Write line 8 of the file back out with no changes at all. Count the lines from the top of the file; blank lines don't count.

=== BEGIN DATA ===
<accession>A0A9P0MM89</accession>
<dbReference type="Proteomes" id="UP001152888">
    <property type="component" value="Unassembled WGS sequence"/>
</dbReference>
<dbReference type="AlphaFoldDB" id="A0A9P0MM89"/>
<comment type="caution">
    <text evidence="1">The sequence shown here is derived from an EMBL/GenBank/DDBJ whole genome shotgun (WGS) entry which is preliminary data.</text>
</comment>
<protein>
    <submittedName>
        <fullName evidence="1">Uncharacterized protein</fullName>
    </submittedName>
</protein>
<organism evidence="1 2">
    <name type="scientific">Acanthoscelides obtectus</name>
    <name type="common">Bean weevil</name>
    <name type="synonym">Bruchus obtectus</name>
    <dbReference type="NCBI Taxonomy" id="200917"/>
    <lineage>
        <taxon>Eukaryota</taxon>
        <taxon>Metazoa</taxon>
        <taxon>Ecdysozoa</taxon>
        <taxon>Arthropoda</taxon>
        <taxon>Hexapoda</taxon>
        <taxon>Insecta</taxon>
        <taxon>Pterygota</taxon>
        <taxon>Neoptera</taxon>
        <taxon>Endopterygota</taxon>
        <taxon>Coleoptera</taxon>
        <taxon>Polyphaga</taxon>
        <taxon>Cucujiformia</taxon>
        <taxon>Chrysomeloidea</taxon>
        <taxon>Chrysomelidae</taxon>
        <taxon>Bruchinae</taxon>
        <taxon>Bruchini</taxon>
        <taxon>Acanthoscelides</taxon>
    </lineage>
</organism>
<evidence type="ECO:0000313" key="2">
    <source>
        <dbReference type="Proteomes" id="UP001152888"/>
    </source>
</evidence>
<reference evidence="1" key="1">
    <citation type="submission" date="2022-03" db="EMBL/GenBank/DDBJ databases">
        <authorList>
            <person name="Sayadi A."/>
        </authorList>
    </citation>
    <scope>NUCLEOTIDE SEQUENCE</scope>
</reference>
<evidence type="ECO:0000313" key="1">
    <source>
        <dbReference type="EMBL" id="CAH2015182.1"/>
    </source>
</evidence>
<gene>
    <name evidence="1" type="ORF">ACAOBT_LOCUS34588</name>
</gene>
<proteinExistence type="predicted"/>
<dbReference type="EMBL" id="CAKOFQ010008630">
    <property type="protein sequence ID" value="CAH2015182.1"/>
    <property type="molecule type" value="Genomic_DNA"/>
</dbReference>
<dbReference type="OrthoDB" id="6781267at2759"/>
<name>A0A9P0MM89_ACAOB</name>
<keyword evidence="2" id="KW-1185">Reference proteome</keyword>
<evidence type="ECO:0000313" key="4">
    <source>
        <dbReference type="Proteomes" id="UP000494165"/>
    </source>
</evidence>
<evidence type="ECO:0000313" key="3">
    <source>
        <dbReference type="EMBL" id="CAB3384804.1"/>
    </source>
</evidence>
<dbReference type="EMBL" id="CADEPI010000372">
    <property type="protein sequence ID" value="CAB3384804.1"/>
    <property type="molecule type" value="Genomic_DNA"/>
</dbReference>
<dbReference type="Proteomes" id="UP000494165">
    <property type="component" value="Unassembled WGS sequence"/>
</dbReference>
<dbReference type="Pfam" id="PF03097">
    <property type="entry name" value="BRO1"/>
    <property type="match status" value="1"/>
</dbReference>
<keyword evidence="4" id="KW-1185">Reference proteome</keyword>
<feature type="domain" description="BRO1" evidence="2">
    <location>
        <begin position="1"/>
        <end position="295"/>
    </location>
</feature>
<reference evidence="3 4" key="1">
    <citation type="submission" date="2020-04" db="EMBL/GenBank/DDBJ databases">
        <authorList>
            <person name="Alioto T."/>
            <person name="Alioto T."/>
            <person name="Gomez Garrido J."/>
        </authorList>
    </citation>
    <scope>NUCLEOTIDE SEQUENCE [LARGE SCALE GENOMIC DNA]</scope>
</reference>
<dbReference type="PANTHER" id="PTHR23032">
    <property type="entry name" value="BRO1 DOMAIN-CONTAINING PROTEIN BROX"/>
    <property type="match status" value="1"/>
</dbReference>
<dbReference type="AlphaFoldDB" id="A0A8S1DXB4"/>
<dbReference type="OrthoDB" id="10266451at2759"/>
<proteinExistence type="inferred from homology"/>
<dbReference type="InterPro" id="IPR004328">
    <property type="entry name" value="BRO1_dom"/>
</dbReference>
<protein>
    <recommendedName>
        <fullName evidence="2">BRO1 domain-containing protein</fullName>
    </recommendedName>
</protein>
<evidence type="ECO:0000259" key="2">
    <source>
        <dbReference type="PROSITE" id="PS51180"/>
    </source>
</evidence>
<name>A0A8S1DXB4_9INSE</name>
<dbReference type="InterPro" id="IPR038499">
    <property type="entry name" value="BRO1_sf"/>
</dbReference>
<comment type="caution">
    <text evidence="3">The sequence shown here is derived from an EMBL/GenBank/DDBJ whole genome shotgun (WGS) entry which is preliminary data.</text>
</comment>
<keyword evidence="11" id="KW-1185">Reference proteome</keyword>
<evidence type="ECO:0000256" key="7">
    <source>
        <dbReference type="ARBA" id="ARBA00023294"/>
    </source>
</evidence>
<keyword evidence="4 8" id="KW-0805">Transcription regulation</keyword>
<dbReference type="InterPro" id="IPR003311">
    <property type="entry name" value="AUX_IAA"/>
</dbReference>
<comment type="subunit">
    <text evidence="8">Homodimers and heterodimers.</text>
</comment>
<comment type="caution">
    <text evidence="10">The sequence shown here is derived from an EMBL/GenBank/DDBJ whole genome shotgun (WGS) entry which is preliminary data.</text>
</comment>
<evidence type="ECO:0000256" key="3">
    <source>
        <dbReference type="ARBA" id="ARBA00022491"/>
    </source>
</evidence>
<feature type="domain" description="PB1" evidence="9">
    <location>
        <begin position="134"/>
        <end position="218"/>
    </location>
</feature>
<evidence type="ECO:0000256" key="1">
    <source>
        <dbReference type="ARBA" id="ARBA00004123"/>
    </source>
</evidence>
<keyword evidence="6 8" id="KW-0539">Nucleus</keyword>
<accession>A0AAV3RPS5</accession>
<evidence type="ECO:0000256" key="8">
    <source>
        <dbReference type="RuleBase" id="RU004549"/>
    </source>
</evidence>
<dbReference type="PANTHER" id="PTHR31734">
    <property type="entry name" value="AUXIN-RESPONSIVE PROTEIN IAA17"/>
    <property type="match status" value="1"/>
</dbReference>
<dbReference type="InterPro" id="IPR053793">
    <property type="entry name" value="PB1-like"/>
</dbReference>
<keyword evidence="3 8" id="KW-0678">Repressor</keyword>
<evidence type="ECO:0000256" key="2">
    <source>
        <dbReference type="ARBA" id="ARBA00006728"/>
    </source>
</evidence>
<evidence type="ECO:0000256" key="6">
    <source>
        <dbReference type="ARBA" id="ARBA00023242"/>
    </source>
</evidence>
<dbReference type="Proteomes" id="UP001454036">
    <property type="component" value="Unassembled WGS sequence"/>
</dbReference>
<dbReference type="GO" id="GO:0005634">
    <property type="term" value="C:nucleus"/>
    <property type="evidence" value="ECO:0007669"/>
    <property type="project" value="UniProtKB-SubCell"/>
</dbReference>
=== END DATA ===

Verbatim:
</comment>